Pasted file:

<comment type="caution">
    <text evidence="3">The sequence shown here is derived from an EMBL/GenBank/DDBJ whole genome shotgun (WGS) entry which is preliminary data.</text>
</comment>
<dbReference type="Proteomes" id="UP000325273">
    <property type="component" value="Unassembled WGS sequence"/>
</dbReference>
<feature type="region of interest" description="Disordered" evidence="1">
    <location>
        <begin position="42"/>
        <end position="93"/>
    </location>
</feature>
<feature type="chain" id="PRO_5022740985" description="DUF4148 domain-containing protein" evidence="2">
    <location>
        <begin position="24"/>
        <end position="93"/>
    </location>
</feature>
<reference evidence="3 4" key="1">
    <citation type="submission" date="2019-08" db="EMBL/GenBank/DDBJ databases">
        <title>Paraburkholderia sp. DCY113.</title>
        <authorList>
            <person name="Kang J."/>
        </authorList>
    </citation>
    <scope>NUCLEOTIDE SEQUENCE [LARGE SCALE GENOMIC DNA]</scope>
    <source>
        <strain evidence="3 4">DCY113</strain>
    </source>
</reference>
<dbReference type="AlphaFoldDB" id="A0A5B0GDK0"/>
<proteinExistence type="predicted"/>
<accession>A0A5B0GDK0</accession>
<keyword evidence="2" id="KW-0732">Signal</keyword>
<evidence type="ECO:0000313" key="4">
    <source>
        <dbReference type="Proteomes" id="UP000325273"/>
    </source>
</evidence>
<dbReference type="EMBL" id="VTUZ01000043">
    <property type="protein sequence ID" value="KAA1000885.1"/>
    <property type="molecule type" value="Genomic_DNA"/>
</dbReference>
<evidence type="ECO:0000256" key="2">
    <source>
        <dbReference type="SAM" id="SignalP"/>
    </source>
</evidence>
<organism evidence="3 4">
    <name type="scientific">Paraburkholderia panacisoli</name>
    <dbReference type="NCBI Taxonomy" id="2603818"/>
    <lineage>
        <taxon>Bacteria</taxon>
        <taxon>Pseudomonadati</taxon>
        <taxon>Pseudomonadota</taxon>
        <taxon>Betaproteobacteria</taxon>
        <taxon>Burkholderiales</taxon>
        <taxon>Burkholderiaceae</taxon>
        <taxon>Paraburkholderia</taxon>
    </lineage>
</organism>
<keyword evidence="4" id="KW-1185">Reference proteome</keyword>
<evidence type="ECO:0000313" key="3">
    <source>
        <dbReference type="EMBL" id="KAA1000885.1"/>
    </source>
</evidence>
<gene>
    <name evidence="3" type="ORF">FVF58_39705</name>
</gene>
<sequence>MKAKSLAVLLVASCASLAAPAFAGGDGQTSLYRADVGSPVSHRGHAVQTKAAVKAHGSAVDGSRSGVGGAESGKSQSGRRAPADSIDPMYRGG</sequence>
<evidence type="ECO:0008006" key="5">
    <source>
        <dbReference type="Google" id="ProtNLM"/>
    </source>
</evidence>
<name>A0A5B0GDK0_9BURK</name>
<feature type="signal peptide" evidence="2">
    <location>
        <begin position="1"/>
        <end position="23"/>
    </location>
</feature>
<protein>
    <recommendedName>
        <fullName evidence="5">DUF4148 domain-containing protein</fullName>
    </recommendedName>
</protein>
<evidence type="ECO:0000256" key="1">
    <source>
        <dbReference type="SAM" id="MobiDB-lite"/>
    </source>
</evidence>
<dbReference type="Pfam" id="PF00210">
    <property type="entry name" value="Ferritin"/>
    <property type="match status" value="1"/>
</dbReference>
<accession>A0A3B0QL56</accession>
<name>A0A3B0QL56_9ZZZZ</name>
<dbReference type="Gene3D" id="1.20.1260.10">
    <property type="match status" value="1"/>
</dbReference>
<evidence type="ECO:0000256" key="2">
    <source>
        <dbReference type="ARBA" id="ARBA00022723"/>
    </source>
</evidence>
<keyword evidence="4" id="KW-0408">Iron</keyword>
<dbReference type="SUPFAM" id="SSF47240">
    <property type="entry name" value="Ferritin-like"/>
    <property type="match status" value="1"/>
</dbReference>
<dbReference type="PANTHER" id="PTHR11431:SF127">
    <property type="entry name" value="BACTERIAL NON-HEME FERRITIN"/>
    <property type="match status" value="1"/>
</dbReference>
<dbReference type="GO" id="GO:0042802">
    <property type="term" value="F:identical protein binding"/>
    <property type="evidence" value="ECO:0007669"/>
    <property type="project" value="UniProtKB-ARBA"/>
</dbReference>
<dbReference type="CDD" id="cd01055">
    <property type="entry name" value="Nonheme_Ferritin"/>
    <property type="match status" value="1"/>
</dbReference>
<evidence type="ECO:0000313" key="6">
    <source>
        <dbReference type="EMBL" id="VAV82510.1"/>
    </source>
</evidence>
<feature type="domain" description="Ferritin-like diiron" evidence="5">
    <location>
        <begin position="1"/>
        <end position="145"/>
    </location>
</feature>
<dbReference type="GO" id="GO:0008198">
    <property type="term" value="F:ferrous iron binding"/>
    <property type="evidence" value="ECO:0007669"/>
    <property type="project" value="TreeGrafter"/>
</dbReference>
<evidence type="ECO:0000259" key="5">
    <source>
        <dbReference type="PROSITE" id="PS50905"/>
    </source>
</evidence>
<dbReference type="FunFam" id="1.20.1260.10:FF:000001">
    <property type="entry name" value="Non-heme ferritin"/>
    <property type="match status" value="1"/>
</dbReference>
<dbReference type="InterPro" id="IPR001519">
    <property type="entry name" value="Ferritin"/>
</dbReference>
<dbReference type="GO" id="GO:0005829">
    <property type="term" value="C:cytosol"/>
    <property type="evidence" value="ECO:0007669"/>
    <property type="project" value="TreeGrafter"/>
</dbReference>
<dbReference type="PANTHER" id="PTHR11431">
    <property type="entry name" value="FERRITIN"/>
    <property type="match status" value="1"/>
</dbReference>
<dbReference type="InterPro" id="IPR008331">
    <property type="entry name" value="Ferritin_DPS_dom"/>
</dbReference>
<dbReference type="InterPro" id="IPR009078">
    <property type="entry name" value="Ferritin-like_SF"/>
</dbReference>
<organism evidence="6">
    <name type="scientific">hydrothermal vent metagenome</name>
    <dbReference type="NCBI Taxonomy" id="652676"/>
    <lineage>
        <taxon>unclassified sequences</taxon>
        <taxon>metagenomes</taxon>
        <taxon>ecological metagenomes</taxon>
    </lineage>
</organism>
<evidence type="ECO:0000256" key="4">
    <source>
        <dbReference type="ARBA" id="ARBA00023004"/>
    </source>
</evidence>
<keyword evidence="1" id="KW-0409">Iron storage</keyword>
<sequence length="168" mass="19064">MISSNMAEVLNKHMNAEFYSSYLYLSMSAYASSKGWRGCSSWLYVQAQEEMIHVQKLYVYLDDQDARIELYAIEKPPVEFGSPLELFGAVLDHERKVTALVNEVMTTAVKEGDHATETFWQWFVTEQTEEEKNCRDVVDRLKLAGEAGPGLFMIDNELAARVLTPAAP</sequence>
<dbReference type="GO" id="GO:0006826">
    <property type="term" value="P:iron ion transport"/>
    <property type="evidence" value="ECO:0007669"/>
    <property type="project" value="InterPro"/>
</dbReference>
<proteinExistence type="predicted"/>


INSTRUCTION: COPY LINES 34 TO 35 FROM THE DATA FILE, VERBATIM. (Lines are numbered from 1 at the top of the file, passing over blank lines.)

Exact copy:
<keyword evidence="2" id="KW-0732">Signal</keyword>
<evidence type="ECO:0000313" key="4">